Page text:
For other uses, see Marj (disambiguation).
El Merj

Old (above) and new city (below)

Location in Libya

Coordinates: 32°29′12″N 20°50′02″E / 32.48667°N 20.83389°E / 32.48667; 20.83389Coordinates: 32°29′12″N 20°50′02″E / 32.48667°N 20.83389°E / 32.48667; 20.83389
Libya  Libya
Region Cyrenaica
District Marj
Elevation[1] 333 m (1,093 ft)
Population (2004)[1]
  Total 85,315
Time zone EET (UTC+2)

Marj /ˈmɑːr/ (Arabic: المرج Al Marǧ, English: The Meadows), also spelt El Merj, generally believed to be on the site of the ancient city of Barca or Barce, is a city in northeastern Libya and the administrative seat of the Marj District.[2] It lies in an upland valley separated from the Mediterranean Sea by a range of hills, part of the Jebel Akhdar Mountains.

It has an estimated population of 85,315 (As of 2004).[1] There are a couple of banks on the main street and the main post office is in the city centre, not far from the Abu Bakr Assiddiq mosque.[3]


Abi Zar al Ghifari mosque in Marj.
Damage during the earthquake in 1963.

According to most archeologists, Marj marks the site of the ancient city of Barca, which, however, according to Alexander Graham, was at Tolmeita (Ptolemais).[4]

Marj grew around a Turkish fort built in 1842 and now restored. During the colonial dominance of Libya (1913–41), the town was called Barce and was developed as an administrative and market centre and hill resort.

During the World War II North African campaign, the 1st Field Regiment, Royal Australian Artillery won a battle for the region of Barce on 5 February 1941. The regiment commemorates this battle by naming the facilities at its base at Enoggera as Barce Lines.

From 1942–1943, the town was the capital of British-occupied Cyrenaica.[5]

Most of it was destroyed[3] by a 5.6 earthquake on 21 February 1963,[6] which killed some 300 people and injured 500 more.[7] Major rebuilding was undertaken about 5 km (3.1 mi) from the old site, and was completed about 1970.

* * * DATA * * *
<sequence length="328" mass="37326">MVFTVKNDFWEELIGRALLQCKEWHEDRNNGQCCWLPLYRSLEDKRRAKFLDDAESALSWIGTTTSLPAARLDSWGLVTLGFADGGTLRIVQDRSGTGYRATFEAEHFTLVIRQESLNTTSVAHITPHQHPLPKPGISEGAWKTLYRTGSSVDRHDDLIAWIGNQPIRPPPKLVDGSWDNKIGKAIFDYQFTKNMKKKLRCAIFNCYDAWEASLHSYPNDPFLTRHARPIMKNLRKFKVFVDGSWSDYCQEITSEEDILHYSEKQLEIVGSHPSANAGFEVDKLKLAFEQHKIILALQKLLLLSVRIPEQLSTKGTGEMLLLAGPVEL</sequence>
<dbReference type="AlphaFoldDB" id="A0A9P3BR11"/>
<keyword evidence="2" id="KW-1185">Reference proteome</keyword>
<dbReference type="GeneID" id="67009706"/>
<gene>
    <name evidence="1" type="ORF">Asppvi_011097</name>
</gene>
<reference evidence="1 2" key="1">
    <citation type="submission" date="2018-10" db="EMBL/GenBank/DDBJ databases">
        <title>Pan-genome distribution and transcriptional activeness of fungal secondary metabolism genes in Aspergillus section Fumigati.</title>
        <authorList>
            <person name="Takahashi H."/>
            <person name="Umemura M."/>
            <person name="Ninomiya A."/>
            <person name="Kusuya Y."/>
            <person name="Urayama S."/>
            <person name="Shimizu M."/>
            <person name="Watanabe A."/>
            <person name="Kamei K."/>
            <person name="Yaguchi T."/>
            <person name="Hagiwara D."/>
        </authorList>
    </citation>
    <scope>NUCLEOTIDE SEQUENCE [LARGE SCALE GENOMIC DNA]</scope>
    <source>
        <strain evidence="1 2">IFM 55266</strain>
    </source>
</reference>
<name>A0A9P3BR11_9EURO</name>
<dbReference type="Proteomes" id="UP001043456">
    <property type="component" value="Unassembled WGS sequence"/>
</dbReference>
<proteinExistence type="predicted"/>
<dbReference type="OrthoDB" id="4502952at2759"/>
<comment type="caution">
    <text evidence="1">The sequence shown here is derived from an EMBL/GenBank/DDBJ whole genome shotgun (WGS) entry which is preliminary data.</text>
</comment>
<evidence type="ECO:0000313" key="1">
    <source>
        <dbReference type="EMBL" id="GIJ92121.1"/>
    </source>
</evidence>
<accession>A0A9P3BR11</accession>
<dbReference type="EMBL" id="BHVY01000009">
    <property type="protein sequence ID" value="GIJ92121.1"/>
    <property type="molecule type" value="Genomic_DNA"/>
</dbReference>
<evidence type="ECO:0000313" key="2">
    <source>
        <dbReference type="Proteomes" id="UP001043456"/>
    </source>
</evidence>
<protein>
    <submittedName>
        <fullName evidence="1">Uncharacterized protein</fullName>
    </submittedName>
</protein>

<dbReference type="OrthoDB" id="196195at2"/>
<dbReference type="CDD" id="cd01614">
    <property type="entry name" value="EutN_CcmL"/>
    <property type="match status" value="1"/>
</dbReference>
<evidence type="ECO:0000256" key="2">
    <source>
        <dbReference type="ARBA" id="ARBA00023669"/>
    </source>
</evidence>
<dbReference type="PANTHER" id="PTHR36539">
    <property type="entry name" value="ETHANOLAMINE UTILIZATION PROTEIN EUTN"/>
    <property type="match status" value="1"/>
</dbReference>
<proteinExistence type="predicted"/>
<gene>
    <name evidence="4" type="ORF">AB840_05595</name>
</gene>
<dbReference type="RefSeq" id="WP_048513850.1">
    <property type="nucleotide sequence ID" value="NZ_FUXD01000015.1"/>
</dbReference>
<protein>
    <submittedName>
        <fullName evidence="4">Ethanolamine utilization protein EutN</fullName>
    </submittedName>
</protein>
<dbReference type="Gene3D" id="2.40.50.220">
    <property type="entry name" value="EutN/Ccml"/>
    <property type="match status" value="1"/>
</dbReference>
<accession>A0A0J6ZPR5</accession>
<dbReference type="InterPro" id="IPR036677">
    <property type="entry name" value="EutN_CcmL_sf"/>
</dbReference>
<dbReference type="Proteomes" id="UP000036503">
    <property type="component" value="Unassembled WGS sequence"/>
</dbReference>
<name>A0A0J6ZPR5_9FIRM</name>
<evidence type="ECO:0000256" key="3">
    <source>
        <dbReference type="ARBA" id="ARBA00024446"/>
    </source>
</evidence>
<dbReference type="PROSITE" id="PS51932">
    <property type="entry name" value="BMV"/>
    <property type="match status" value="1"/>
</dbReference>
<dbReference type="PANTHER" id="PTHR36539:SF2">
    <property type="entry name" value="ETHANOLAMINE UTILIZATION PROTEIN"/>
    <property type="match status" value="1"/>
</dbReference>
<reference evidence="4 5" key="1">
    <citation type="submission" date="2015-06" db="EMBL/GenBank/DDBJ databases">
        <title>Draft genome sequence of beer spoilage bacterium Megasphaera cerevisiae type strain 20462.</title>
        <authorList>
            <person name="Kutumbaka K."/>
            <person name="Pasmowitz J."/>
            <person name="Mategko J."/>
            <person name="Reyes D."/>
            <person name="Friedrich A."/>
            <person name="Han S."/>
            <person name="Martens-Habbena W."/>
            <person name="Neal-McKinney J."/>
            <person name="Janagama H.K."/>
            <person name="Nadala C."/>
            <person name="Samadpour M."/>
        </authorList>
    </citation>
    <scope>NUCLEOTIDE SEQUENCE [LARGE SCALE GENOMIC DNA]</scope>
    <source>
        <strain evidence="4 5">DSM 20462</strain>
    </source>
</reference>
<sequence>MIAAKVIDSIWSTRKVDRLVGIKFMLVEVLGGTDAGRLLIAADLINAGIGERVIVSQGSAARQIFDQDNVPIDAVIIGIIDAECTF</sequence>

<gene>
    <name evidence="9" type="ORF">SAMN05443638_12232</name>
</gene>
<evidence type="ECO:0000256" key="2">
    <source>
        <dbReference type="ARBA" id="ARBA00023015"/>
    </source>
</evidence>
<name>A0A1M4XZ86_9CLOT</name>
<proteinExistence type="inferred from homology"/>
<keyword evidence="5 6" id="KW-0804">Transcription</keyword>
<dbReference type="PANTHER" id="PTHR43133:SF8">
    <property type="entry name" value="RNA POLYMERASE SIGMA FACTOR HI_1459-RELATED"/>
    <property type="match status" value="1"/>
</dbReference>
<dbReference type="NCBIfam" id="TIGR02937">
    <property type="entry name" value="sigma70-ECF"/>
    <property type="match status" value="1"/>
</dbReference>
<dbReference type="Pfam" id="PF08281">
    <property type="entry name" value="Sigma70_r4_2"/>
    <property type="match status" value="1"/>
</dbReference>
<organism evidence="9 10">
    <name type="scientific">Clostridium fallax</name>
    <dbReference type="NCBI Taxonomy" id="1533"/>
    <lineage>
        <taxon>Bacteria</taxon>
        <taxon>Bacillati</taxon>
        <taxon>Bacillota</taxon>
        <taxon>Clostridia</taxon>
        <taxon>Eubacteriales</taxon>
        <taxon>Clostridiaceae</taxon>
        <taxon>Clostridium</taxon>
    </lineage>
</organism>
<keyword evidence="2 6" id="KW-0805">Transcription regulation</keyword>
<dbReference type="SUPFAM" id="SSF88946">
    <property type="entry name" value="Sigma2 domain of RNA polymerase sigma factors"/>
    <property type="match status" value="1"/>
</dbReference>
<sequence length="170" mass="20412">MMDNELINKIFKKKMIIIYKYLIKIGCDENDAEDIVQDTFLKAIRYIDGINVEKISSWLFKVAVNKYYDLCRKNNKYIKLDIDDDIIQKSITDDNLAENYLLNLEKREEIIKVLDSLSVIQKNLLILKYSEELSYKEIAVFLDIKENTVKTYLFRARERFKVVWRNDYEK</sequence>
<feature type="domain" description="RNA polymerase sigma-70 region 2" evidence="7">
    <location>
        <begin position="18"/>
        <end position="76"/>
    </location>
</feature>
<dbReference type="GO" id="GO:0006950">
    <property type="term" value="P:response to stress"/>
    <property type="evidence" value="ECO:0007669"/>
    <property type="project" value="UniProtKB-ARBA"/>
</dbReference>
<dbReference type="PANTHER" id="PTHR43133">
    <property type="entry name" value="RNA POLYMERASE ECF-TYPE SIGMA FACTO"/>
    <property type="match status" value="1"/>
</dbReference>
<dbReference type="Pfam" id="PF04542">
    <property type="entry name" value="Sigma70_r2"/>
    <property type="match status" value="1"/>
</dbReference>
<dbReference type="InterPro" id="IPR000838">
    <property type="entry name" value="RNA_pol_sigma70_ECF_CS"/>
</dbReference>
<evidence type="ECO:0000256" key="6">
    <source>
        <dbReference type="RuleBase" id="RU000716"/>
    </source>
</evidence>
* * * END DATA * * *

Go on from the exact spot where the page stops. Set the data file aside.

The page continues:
During the Italian colonization of Libya, Al Marj had been the eastern terminal of Bengasi-Barce Railroad.

Nowadays, Al Marj is linked with Benghazi by two roads. One is running through Tocra (part of Libyan Coastal Highway). The is running through Al Abyar.

Al Marj is linked also with Lamluda by two roads. One is running through Al Bayda (part of Libyan Coastal Highway). The is running through Tacnis and Marawah. From Tacnis it leads to the Charruba–Timimi Road.


  1. 1 2 3 Wolfram Alpha
  2. Room, Adrian (2006) "Al Marj" Placenames of the world: origins and meanings of the names for 6,600 countries, cities, territories, natural features, and historic sites (2nd edition) McFarland, Jefferson, North Carolina, p. 26, ISBN 0-7864-2248-3
  3. 1 2 Pliez, Olivier (ed.) (2009) "Al Marj" Le Petit Futé Libye Petit Futé, Paris, p. 237, ISBN 2-7469-2276-2; in French
  4. Graham, Alexander (1902) Roman Africa: an outline of the history of the Roman occupation of North Africa, based chiefly upon inscriptions and monumental remains in that country Longmans, Green, and Co., London, p. 312, OCLC 2735641
  5. Stewart, John (1996) "Cyrenaica" The British Empire: an encyclopedia of the Crown's holdings, 1493 through 1995 McFarland & Co., Jefferson, North Carolina, p. 125, ISBN 0-7864-0177-X
  6. Earthquake at USGS
  7. Hewitt, Kenneth (1983) "Seismic Risk and Mountain Environments: The Role of Surface Conditions in Earthquake Disaster" Mountain Research and Development 3(1): pp. 27-44, p. 30

Further reading

See also

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